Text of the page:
You still play the headline phase. The AI may still play a card for ops or events (there is an appendix with instructions for each card). There are times the AI will play for the space race, rarely for coups, and may even bring the China Card into play. The initial placement of the US and USSR's extra 7/6 influence during setup is addressed as well with a clever variable method.
The only thing I had some trouble deciphering and remembering was all the rules in the placement of AI influence. There are some guidelines for specific event card decisions, but the list of options for where to place got a little muddled. However, I just tried to always do what was best for the AI... (which I think is the intent of the flowchart-like list in the first place).
And I guess it worked as I was obliterated in the second scoring round (round six) of Turn 7. The AI was the USSR and the primary region was Central America, so it would be scored after the cards were played. I thought I was ok as the AI only had two ops points to play, but one into Cuba gave him control and one into Mexico stole my control, giving the USSR dominance and a net total of 5 points to take the score to +20 USSR.
So I lost.
And had a blast doing so.
I am still looking forward to the digital version.
I am still happy that I reacquired TS just to have on hand and maybe be able to play someone face to face.
But I am very happy that this solo variant is available and very deep and preserves all the elements that makes Twilight Struggle the #1 game on the site.
Even if the AI kicks my butt.
If you like TS but cannot always get with someone to play, give this solitaire variant a good look.
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I'm a big fan of Uwe Rosenberg. In my relatively short time back into the new physical board gaming hobby, I don't think I've ever encountered a dud of his. There may be some, but I've not experienced it. The biggest disappointment (for me) was Caverna: The Cave Farmers and that was SOLELY because of the invariability and ultimate solveability of the solo game.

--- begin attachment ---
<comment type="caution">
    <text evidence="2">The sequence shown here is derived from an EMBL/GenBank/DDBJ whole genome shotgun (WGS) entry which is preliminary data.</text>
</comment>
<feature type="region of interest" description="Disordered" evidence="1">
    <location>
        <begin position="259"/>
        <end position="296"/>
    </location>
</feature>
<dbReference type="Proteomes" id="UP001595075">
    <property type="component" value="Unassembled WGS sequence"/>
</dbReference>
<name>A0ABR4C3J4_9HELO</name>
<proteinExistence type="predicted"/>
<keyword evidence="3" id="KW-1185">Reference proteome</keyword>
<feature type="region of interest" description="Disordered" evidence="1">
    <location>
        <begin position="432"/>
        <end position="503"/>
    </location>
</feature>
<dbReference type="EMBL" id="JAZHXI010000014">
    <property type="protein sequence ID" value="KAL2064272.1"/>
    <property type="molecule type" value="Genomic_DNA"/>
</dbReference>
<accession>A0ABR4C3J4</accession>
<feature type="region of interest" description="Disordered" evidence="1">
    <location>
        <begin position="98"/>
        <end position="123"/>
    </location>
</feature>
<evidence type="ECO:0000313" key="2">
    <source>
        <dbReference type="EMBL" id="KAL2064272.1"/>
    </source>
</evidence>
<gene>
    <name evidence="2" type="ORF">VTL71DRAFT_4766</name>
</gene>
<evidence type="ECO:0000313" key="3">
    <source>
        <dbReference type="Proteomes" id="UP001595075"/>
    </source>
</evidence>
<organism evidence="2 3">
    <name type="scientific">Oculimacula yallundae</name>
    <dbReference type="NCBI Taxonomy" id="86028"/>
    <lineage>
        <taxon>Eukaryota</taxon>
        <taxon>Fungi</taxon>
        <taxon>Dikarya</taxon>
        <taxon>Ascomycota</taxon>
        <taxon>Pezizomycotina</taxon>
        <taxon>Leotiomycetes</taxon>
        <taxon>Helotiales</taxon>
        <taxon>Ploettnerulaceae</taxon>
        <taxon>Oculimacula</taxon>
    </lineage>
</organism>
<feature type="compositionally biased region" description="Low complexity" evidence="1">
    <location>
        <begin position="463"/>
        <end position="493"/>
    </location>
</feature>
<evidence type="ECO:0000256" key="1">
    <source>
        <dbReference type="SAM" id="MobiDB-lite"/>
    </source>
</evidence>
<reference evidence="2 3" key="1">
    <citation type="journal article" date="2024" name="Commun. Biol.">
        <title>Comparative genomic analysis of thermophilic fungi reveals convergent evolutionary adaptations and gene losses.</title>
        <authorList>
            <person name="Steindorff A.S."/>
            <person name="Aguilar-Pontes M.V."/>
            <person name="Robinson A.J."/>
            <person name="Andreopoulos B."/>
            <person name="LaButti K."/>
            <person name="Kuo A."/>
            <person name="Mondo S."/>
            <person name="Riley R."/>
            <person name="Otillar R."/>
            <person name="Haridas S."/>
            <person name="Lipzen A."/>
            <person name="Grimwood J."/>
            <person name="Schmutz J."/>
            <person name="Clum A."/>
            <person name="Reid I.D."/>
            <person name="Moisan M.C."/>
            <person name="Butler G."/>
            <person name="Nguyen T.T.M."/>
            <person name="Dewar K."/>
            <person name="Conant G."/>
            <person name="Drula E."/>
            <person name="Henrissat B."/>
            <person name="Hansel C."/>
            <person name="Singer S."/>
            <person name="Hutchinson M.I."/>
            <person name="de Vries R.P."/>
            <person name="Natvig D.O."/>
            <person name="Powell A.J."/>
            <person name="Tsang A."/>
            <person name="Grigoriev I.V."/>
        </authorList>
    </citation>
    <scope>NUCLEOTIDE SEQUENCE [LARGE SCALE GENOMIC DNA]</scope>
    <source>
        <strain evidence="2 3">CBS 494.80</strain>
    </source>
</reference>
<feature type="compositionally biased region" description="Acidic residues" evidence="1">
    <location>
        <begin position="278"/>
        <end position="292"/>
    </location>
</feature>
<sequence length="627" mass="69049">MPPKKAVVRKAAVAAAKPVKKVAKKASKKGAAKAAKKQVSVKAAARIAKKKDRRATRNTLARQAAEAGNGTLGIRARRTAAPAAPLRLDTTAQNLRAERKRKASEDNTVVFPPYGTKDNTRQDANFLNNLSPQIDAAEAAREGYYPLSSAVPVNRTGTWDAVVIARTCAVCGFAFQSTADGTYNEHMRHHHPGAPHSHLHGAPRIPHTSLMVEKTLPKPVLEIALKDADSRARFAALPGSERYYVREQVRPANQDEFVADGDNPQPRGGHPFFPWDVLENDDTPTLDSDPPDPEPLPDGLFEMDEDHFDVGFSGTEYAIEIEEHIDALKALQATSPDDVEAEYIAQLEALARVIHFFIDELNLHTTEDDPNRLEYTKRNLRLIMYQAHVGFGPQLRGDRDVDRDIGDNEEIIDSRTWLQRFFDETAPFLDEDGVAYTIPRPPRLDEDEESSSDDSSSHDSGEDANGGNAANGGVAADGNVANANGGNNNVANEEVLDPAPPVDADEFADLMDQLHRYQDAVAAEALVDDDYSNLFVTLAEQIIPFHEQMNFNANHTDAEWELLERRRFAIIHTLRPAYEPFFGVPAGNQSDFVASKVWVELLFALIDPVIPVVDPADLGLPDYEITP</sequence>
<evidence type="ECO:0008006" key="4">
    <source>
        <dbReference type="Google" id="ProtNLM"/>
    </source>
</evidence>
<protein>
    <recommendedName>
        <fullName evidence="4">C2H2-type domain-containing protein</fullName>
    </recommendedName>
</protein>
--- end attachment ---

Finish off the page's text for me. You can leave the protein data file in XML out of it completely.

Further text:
I was first exposed to Agricola and Le Havre (The Harbor) on iOS and for solo play, just never bothered to grab their physical versions. Two non-digital titles that always come up highly recommended however were At the Gates of Loyang and Glass Road. While I've not yet acquired Loyang, I did pick up Glass Road a few months ago in a BGG auction and finally was able to get it to the table this week.
I like it. I love a good Euro with lots of options and this one has that for sure. The variety of buildings you can construct, the specialist cards, and the innovative wheel mechanism are all brilliant.
Is it just me or did that wheel seem odd and make no sense until you actually play and see how it functions so beautifully. Well done!
Looking forward to several more plays of this one.
BTW, I scored 19.5 on my first game out, so not sure how that might compare to others, but well short of the 30 target.